The US National Security Agency allegedly tapped in to credit card and bank-to-bank transactions crossing the Visa and Swift networks as part of its global intelligence gathering operations, according to documents passed to Der Spiegel by whistleblower Edward Snowden.
The leaked papers reveal that the NSA set up a special branch to monitor financial transactions, dubbed 'Follow The Money', with its own FTM acronym.
Transactional data pulled from Visa and Swift was allegedly transferred to the NSA's own financial database, called Tracfin. By 2011 the Tracfin database housed 180 million files, of which 85% referenced credit card transactions, principally from the Emea region.
In a statement, Visa says: "With respect to the claims in the Der Spiegel article, we are not aware of any unauthorized access into our network. Visa takes data security seriously and, in response any attempted intrusion, we would pursue all available remedies to the fullest extent of the law. Further, it's Visa's policy to only provide transaction information in response to a subpoena or other valid legal process."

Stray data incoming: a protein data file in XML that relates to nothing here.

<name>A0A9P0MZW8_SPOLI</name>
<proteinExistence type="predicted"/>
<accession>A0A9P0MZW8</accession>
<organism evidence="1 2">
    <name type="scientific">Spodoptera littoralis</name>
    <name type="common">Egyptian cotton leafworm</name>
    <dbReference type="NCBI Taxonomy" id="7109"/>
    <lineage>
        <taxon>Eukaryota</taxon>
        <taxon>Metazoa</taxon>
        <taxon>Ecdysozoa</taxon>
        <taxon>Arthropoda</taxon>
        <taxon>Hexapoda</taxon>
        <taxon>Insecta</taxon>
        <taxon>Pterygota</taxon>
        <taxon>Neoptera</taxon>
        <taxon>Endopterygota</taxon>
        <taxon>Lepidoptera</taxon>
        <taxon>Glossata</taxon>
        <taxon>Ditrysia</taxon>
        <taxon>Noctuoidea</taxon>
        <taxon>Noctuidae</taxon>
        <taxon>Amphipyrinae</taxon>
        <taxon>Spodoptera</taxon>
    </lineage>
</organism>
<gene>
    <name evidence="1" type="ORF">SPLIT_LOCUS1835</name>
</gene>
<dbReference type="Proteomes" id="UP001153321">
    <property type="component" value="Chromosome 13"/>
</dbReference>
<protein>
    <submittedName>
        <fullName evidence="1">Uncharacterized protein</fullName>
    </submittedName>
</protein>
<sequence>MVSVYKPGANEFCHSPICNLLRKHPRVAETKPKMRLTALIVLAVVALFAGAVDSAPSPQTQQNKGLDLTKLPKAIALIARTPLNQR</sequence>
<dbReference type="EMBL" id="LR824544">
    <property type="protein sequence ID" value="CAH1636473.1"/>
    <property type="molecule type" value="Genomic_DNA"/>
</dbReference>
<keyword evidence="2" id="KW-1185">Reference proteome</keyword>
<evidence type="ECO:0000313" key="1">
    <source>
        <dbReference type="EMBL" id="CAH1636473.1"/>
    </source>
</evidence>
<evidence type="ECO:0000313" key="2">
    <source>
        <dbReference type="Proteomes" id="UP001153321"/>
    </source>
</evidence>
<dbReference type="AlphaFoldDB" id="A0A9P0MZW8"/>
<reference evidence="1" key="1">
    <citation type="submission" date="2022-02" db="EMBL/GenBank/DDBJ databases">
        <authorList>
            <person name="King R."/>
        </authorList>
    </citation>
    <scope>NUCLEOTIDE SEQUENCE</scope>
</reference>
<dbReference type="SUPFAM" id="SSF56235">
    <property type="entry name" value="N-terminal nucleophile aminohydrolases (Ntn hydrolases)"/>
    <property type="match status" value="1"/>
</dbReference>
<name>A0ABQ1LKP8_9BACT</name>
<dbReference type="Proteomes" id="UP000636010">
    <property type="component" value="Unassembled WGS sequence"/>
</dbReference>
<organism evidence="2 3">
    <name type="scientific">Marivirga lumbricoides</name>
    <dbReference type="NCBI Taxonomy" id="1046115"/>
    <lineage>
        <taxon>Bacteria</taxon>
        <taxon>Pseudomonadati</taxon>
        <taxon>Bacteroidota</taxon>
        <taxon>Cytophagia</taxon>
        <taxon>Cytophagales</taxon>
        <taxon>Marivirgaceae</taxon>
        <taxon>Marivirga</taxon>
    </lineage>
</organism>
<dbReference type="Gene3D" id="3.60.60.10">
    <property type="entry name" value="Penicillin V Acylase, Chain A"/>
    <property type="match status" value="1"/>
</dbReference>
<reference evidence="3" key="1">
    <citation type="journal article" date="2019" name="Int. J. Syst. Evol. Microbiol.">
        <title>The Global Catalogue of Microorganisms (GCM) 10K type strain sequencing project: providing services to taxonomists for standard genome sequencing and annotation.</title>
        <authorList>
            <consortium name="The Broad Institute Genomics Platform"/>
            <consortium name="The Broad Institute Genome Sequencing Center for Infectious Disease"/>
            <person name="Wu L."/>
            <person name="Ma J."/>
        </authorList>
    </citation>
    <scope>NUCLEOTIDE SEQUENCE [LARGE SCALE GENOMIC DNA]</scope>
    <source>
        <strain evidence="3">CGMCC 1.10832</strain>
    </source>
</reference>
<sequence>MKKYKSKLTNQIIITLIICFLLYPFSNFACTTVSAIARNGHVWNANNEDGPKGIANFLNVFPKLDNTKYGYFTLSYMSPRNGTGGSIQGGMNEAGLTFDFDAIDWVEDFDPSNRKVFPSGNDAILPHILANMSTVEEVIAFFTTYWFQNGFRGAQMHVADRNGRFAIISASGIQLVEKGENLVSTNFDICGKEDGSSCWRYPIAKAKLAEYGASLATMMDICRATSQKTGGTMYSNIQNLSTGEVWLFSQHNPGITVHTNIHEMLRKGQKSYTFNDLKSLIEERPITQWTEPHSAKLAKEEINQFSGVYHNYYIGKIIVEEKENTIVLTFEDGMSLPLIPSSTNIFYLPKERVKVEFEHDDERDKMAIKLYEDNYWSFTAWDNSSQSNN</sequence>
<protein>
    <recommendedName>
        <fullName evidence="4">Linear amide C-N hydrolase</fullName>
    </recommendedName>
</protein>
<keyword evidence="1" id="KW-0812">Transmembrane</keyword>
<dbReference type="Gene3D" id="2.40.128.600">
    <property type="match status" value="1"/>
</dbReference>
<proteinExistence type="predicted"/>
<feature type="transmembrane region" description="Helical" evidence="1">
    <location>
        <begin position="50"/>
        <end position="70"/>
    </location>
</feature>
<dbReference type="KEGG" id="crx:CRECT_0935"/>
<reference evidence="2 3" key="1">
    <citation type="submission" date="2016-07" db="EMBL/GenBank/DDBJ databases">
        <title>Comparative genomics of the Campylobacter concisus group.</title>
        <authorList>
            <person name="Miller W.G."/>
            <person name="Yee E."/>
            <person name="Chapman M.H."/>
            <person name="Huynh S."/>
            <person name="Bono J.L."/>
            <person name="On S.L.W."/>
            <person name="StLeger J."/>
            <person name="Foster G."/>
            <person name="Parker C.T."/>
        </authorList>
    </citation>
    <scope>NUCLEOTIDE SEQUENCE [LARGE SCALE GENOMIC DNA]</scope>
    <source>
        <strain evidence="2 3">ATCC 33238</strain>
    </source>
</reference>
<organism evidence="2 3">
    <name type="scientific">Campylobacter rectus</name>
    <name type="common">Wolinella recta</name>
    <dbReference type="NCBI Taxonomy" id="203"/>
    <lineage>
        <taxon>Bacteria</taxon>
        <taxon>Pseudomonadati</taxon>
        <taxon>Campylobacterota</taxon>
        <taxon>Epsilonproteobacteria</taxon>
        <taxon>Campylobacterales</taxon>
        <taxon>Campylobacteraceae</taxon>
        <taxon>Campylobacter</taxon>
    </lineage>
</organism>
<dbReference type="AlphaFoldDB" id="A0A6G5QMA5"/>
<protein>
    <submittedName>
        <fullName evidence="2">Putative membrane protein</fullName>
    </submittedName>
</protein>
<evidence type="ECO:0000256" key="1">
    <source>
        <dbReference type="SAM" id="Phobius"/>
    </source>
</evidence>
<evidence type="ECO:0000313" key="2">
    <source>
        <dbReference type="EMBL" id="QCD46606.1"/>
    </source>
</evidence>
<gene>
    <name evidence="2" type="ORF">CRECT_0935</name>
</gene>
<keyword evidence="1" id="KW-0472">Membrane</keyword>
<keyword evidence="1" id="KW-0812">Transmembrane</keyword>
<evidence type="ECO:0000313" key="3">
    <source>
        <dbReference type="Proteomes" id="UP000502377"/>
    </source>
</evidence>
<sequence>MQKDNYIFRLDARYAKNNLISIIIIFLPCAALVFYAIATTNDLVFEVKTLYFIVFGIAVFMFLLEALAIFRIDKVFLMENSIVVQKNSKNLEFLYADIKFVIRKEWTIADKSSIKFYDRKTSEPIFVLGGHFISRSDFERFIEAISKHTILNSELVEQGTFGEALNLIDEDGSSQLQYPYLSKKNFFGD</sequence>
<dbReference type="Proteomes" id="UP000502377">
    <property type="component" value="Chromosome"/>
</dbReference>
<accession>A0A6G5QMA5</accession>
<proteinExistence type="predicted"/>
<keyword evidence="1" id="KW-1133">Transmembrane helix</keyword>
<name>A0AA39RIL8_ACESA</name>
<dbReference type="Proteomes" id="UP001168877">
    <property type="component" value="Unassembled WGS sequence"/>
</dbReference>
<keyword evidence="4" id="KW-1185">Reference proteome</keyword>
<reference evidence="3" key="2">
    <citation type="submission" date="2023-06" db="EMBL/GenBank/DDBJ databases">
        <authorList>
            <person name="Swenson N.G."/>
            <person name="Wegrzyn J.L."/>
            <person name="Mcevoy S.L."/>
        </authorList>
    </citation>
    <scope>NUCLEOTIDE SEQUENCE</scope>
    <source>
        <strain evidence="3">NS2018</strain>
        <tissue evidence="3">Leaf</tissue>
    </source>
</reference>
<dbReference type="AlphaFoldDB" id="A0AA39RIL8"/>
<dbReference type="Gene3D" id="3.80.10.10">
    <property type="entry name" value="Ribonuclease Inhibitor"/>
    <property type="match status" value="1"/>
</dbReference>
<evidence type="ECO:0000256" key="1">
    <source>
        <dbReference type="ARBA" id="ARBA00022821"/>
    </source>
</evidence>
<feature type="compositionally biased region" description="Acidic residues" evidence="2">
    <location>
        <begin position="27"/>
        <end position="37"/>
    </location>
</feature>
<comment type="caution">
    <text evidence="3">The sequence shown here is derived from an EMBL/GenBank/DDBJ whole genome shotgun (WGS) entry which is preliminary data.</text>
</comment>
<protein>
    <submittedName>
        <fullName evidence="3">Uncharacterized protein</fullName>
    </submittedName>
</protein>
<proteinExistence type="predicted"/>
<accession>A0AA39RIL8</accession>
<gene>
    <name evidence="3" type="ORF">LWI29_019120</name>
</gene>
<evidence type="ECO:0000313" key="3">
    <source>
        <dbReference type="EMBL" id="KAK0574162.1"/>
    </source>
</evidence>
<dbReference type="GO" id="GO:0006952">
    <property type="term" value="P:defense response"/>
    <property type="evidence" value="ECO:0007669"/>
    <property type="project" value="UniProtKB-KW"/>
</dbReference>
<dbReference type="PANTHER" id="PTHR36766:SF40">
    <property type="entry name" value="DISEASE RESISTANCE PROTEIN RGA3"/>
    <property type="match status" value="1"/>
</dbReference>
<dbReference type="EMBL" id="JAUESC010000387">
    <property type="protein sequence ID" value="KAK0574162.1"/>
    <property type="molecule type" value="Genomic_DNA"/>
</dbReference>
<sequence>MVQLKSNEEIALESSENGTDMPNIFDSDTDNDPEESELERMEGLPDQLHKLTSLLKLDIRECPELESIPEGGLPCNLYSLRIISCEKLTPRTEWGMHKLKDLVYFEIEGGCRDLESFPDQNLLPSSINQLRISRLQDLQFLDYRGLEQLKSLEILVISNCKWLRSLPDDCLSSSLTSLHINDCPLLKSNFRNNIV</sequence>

In 2010 European Parliamentarians formally adopted a data sharing deal giving US authorities access to EU bank account data carried over the international Swift network.
However, MEPs on the EU Civil Liberties Committee have since complained that US requests for banking data "are too general and abstract to allow Europol to check whether they meet EU data protection standards, and Europol seems to be merely rubber-stamping them".
The implications of NSA snooping revelations for key EU-US deals such as Safe Harbour (on privacy principles), the Terrorist Finance Tracking Programme (TFTP) and the Passenger Name Record (PNR) were discussed on Thursday at a second hearing of a specially-convened Civil Liberties Committee inquiry into US and EU countries' surveillance schemes.